A New Era of Special Forces and the Future of Special Operations
By: Bryce Kelly, Pomona College – NDIA Strategy and Policy Intern
The FY ’22 defense budget provides perhaps the best insight into how the field of SOF is expected to change and represents the beginning of what will likely be a new era of special forces.
On 21 July, the House Armed Services Subcommittee on Intelligence and Special Operations, led by Chairman Ruben Gallego, held a hearing on “Review of the Fiscal Year 2022 Budget Request for U.S. Special Operations Forces and Command.” Mr. Joseph McMenamin, PTDO Assistant Secretary of Defense for Special Operations/Low Intensity Conflict, and General Richard Clarke, Commander of U.S. Special Operations Command (SOCOM), were in attendance as witnesses, providing testimony on the state of the Department of Defense’s Special Operations Forces (SOF). Together they represented the community which has born half of all U.S. combat casualties over the past two years, and provided insight into the current and future needs and abilities of America’s special forces.
Much time was spent focusing on the variety of ways SOCOM could improve the mental preparedness and wellness of its operators. General Clarke confirmed that he had made it a goal to ensure SOF soldiers have a deployment time to dwell time ratio of one to three, with a minimum ratio of one to two, in order to prevent mental deterioration. This could be achieved, explained General. Clarke, by leveraging allies and partners and by re-assigning missions that can be completed by non-SOF forces to other personnel. When Rep. Scott (R-GA) pressed for information how great power competition would change the nature of SOF operations, Gen. Clarke described that while counterterrorism operations generally demand direct-action missions, great power competition would mean SOF operators would more likely focus on “irregular warfare competencies and training surrogate forces.”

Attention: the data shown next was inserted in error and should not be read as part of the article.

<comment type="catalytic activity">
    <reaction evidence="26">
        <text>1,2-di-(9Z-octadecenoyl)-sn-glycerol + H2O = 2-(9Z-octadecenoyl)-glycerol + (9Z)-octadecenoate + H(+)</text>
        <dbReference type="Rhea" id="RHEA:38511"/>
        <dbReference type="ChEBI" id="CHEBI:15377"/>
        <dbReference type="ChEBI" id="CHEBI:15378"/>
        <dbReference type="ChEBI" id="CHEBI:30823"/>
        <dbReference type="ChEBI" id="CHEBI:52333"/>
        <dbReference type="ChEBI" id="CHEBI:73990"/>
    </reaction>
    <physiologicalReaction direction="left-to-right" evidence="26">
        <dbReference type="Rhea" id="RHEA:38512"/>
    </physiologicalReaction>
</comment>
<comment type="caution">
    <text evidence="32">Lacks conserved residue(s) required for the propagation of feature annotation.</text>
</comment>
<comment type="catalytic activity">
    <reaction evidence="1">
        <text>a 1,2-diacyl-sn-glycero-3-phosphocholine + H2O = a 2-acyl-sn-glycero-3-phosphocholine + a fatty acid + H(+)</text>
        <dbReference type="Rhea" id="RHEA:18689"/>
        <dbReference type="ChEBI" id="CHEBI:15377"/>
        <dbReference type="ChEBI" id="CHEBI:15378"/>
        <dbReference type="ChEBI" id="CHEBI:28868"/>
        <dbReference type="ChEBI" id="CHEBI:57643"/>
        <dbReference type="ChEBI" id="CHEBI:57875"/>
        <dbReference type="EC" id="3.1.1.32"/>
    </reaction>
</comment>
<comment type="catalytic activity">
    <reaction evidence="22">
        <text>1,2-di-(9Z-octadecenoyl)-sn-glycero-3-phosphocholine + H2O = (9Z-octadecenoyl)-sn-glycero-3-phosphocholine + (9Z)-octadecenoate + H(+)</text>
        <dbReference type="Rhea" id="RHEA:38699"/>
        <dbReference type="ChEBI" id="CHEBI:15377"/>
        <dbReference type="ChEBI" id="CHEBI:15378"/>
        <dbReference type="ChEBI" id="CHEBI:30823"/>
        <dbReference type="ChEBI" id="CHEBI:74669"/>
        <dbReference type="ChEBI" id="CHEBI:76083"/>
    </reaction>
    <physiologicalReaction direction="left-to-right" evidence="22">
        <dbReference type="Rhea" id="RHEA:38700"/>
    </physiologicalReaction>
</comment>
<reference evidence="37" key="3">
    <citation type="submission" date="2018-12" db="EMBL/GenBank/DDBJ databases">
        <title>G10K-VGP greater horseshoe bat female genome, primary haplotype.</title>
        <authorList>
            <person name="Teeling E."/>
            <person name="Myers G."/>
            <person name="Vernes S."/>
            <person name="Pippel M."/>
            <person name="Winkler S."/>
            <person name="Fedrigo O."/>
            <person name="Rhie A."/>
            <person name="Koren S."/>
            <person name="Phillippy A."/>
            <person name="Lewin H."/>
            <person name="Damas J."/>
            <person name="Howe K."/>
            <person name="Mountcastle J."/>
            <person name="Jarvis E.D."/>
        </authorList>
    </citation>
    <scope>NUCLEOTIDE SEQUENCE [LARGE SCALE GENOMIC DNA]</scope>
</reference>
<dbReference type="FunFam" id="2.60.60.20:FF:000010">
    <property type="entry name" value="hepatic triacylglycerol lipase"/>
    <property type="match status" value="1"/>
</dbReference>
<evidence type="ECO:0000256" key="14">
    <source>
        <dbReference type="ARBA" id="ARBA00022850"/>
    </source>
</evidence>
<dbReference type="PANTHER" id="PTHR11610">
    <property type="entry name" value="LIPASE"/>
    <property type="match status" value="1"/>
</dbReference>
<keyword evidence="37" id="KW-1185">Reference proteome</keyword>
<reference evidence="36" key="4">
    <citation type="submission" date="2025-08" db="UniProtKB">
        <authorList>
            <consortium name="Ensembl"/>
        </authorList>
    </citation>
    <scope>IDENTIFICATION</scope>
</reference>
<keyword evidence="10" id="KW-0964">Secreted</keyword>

The most controversial issue by far was SOCOM’s Armed Overwatch program, where “60 aircraft… divided into four squadrons of 15 each” with “one squadron of 15 aircraft deployed at any one time” providing “intelligence, surveillance, reconnaissance… and munitions support.” While the program was designed with Africa in mind, General Clarke promised it could also “can be used globally, not just in Africa. Wherever we need (it) overhead, be it the Philippines or Thailand.” Reps. Kelly (R-MS) and Waltz (R-FL) were especially keen, with Rep. Waltz saying, “for a dozen years, we have been messing around with this program and our operators down range, including myself in many occasions, couldn’t get the air support… that they needed… we have third parties, the Air Force, and SOCOM, and now the President's budget all saying it's a need and we certainly hope we can find that support here.” Others, however, were more cautious. “In 20 years of being on the subcommittee and years of being on the committee -- it's almost suddenly coming across a program called Armed Overwatch that wasn't there and now it's there. And that usually doesn't happen. Usually, there's a longer process to set requirements, to walk us and to, even walk the Pentagon into a program that you need. And so in my view, the program deserves a lot more -- a little less love than it's getting and a little more scrutiny than it's getting.”
The FY ’22 budget cuts to SOCOM was another point of concern for some Members. The total budget is a $495 million decrease from FY ’21, a 3% cut when factoring in inflation. When asked about the cuts, General Clarke affirmed that SOF operations and maintenance would remain steady, but warned that they were taking reductions in military construction and R&D. General Clarke also stated that “crisis response, underwater capabilities… and next generation intelligence, surveillance, and reconnaissance systems” were his top unfunded priorities.
With increased dwell times, the Armed Overwatch program, and initiatives to “share the load” with allies and other forces, the hearing suggests that the U.S. SOF of the future will be used less often and in increasingly narrowly defined roles, such as to build and support surrogate forces. While there is plenty of controversy surrounding the best use of SOF, SOCOM is already aggressively pursuing ways to minimize the risks to its operators and looking for ways to provide support to them both on and off the battlefield. Time will tell how much more specialized America’s most elite fighters will become, and how effective initiatives to delegate SOF’s missions to alternatives will be.
Topics: Special Operations